(C# Language) How and Why of static classes

A static class is a container for self-contained static functions that just operate on the input operators. The concept of a static class and static members is essentially the same as in other object oriented languages like C++ and Java. static classes provide simplicity but they are not a part of pure object oriented design. The general guidelines are to use static classes only SPARINGLY in your projects. In this tutorial we learn about the features of a static class in C#.
(Rev. 18-Jun-2024)

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Features of a static class in C#

A static class

  1. contains only static data-members, static functions, static properties or static events.
  2. compiler adds a private instance constructor.
  3. new operator cannot be used to create objects of a static class.
  4. A static class is a sealed class - inheritance is not possible.
  5. The .NET runtime ensures that the a static class is loaded and its constructor called and its static data-members initialized before a program accesses it the first time.
  6. The static constructor of a static class is called only once.

Here's an example of a static class. The class has been marked with a static keyword. It contains a static function that returns a string.

// static class with a static function 

static class AppInfo
  public static string GetName()
    return "My App";

class Program
  static void Main()
    // functions of a static class are called  
    // by using the name of the class 

    String s = AppInfo.GetName();



An object of a static class cannot be created. Inside main the static function of the class has been called by using the name of the class.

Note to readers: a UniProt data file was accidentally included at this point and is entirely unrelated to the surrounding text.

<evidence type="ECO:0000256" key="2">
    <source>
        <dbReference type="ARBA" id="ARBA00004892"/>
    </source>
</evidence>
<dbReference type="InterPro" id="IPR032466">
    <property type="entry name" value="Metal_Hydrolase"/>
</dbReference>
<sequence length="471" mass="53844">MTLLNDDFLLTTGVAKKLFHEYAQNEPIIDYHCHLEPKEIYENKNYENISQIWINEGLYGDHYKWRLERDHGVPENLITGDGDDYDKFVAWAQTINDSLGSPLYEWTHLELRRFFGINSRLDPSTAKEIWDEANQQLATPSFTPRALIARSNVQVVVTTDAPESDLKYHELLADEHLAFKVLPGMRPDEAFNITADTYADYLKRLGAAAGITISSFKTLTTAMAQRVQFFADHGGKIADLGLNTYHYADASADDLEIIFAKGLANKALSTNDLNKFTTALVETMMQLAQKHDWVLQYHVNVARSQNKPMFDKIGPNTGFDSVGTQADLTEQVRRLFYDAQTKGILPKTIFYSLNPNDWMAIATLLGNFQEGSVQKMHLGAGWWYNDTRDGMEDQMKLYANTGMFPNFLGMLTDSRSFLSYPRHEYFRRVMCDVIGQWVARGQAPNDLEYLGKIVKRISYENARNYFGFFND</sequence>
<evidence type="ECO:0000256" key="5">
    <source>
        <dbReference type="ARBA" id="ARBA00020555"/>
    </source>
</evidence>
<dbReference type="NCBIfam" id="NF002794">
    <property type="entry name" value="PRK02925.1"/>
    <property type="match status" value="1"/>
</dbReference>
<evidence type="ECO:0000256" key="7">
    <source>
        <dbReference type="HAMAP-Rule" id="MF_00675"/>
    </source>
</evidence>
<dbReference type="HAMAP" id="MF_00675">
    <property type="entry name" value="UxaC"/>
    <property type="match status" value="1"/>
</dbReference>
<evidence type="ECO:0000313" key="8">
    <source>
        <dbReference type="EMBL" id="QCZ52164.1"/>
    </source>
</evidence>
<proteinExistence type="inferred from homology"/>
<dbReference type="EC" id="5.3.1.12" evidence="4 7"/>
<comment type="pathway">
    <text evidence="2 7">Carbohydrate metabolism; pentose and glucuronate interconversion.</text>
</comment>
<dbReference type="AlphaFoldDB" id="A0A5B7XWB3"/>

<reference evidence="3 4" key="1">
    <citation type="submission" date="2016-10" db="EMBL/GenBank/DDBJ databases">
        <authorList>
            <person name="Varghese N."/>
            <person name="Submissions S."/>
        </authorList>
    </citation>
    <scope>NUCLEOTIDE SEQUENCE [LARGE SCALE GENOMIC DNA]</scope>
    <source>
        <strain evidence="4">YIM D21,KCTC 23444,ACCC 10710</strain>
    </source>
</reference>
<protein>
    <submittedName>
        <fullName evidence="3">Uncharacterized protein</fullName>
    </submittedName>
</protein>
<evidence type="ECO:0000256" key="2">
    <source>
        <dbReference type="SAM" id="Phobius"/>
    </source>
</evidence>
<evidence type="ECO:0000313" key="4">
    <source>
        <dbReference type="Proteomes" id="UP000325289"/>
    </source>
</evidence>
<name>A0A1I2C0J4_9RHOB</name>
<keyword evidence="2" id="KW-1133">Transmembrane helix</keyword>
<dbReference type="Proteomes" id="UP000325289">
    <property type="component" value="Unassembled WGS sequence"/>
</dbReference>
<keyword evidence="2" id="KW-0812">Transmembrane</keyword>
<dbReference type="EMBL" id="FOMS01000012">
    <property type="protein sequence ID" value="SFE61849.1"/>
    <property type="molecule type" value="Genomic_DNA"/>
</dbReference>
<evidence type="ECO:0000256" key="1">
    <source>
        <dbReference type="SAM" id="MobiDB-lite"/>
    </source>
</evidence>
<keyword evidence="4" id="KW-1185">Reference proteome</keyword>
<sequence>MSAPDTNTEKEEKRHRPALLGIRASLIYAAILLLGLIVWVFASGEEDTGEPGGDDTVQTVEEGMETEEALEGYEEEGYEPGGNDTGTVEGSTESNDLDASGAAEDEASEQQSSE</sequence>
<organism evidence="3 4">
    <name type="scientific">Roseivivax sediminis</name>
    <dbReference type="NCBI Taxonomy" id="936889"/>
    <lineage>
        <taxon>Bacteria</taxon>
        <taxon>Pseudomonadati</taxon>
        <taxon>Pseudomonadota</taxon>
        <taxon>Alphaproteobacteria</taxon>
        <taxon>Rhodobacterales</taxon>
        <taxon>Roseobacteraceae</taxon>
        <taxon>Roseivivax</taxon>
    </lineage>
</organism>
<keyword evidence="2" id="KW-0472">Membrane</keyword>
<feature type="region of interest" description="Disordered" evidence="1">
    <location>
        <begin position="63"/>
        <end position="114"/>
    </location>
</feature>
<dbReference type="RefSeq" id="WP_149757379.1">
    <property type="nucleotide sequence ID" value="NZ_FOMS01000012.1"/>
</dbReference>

Video Explanation (see it happen!)

Please watch the following youtube video:

Benefits of a static class

A static class is a convenient container of static functions that are standalone, that operate only on their arguments, that do not need to touch any instance members. For example the System.IO.File is a static class of the .NET Framework. It contains a set of utility functions for file related operations. Another example of a static class is the System.Math class that contains functions for math operations on their arguments.

Static classes are now increasingly being used to hold extension methods. We'll talk of extension methods later.

The constructor of a static class is called once and it stays in memory till the lifetime of the containing app domain. This feature may be useful for some designs. So developers often mark a class as static to ensure that they do not accidentally add instance members.

There is a very marginal speed benefit to a static method. The speed benefit is in-significant, so it is hardly considered a plus point.

Problems of a static class

static classes are difficult to test.

static classes do not represent a pure object oriented design.

Experts recommend that static classes should be added to your projects only if absolutely and really necessary.

Members in a static class

As already stated, a static class can contain members of static type only. Let's write a typical static class.

A static class is marked with the static keyword, and it can contain static data members.

A static constructor is always public and used to initialize other static members of this class.

A static class can contain static properties.

// a static class can contain 
// various items of static type 

static class AppInfo
  // data member 
  public static String OS = "Win10";

  public static DateTime _now;

  // constructor is public by default 
  static AppInfo()
    // initialize static members 
    _now = DateTime.Now;

  // static property 
  public static int Version { get => 2; }

  // static function/methods 
  public static string GetName()
    // static functions can call 
    // other static functions 
    Console.WriteLine("GetName . . .");

    return "My App";

  // can contain static events also 
  public static event OnChange? VChange;


A static class can contain static functions.

It can contain static events also.

This Blog Post/Article "(C# Language) How and Why of static classes" by Parveen is licensed under a Creative Commons Attribution-NonCommercial-ShareAlike 4.0 International License.